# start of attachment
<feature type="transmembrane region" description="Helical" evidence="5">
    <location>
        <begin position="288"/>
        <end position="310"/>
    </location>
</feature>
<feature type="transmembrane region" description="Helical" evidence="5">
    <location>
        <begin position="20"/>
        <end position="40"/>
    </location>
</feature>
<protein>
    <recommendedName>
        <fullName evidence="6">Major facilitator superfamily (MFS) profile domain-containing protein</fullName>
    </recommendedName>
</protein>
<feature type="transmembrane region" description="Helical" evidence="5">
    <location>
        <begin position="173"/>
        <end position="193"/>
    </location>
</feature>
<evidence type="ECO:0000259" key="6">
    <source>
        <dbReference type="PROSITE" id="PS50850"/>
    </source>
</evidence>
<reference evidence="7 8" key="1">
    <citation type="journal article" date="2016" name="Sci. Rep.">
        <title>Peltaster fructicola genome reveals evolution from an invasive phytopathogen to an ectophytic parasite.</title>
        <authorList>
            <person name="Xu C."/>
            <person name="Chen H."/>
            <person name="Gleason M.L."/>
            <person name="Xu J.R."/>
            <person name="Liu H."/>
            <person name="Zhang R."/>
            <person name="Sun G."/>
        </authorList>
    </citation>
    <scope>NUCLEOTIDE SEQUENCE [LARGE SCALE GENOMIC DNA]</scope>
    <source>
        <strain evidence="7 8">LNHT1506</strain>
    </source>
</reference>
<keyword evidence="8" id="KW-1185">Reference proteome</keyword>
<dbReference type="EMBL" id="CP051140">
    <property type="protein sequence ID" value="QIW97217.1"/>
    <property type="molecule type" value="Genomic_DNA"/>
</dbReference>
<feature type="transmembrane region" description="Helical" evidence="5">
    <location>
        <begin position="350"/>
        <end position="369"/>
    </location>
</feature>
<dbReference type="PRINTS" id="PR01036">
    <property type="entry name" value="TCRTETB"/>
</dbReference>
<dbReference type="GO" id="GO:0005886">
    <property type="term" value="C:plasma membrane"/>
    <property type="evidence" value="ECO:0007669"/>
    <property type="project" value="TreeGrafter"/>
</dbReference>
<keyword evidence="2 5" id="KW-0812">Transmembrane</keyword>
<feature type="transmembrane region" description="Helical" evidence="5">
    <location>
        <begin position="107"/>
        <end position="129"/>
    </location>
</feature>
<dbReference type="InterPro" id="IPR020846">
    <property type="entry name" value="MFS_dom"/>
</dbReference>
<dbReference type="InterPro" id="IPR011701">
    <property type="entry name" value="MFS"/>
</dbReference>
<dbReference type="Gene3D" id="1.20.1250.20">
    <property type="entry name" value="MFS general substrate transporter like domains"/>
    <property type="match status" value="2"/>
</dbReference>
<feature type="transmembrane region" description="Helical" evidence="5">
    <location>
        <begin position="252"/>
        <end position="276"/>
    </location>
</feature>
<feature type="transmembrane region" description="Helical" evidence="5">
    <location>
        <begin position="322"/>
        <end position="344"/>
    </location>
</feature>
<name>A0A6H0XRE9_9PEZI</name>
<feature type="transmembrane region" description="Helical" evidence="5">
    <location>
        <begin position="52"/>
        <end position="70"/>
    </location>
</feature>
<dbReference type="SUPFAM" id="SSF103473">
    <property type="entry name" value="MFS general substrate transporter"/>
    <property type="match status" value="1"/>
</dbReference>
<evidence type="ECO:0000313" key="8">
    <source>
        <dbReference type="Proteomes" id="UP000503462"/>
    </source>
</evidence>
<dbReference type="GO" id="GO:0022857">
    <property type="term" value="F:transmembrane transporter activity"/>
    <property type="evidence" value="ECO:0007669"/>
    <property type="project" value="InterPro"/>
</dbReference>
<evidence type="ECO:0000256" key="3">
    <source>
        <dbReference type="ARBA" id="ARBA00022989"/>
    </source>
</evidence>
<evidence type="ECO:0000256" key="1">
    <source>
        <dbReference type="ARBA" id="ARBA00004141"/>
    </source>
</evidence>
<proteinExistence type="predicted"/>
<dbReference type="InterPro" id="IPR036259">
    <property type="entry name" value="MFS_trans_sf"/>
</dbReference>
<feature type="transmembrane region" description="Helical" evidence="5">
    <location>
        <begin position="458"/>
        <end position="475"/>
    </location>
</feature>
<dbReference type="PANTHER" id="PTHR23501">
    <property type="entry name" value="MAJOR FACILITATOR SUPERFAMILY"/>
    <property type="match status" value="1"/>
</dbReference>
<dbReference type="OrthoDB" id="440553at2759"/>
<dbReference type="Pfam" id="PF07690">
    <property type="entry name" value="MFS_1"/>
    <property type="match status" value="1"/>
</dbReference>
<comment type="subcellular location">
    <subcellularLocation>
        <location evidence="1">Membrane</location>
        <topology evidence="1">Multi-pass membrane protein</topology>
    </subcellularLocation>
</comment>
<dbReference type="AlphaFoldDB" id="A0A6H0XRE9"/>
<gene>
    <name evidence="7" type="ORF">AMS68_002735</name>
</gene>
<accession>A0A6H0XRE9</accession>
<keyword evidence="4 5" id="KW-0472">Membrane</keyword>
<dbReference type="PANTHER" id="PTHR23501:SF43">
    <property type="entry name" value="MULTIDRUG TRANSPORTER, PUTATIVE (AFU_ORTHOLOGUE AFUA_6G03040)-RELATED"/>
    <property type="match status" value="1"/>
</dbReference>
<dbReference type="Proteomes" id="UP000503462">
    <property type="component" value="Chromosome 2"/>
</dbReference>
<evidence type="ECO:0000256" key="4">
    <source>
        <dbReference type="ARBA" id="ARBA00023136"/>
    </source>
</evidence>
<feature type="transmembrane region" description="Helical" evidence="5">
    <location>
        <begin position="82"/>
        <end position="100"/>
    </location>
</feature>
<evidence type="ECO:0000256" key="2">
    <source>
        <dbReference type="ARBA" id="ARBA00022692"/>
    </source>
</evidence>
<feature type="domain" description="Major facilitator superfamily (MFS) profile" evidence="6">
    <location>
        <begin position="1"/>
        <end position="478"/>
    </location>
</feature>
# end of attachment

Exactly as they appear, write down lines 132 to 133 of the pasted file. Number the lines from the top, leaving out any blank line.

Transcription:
        <begin position="458"/>
        <end position="475"/>